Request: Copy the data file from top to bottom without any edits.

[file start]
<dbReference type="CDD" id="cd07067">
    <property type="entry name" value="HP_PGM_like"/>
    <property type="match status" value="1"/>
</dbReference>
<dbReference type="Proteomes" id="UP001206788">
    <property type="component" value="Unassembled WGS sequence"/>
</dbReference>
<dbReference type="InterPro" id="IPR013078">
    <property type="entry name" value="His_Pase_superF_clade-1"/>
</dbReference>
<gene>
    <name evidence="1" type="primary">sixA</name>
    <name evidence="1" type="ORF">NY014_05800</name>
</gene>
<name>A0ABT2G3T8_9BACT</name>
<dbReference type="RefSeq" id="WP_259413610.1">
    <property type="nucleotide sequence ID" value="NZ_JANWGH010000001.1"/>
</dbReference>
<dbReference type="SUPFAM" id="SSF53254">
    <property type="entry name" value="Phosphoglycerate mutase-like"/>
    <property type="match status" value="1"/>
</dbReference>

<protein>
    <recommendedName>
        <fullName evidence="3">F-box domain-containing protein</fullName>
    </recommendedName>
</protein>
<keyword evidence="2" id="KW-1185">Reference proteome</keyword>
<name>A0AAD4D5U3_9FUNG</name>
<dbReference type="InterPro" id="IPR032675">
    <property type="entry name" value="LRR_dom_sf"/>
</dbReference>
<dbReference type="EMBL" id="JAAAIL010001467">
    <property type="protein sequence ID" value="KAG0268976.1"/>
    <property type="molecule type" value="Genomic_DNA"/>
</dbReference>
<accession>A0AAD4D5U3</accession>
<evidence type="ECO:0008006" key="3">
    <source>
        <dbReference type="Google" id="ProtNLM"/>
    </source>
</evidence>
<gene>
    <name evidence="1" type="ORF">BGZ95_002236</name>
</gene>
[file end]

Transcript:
<dbReference type="CDD" id="cd07067">
    <property type="entry name" value="HP_PGM_like"/>
    <property type="match status" value="1"/>
</dbReference>
<dbReference type="Proteomes" id="UP001206788">
    <property type="component" value="Unassembled WGS sequence"/>
</dbReference>
<dbReference type="InterPro" id="IPR013078">
    <property type="entry name" value="His_Pase_superF_clade-1"/>
</dbReference>
<gene>
    <name evidence="1" type="primary">sixA</name>
    <name evidence="1" type="ORF">NY014_05800</name>
</gene>
<name>A0ABT2G3T8_9BACT</name>
<dbReference type="RefSeq" id="WP_259413610.1">
    <property type="nucleotide sequence ID" value="NZ_JANWGH010000001.1"/>
</dbReference>
<dbReference type="SUPFAM" id="SSF53254">
    <property type="entry name" value="Phosphoglycerate mutase-like"/>
    <property type="match status" value="1"/>
</dbReference>

<protein>
    <recommendedName>
        <fullName evidence="3">F-box domain-containing protein</fullName>
    </recommendedName>
</protein>
<keyword evidence="2" id="KW-1185">Reference proteome</keyword>
<name>A0AAD4D5U3_9FUNG</name>
<dbReference type="InterPro" id="IPR032675">
    <property type="entry name" value="LRR_dom_sf"/>
</dbReference>
<dbReference type="EMBL" id="JAAAIL010001467">
    <property type="protein sequence ID" value="KAG0268976.1"/>
    <property type="molecule type" value="Genomic_DNA"/>
</dbReference>
<accession>A0AAD4D5U3</accession>
<evidence type="ECO:0008006" key="3">
    <source>
        <dbReference type="Google" id="ProtNLM"/>
    </source>
</evidence>
<gene>
    <name evidence="1" type="ORF">BGZ95_002236</name>
</gene>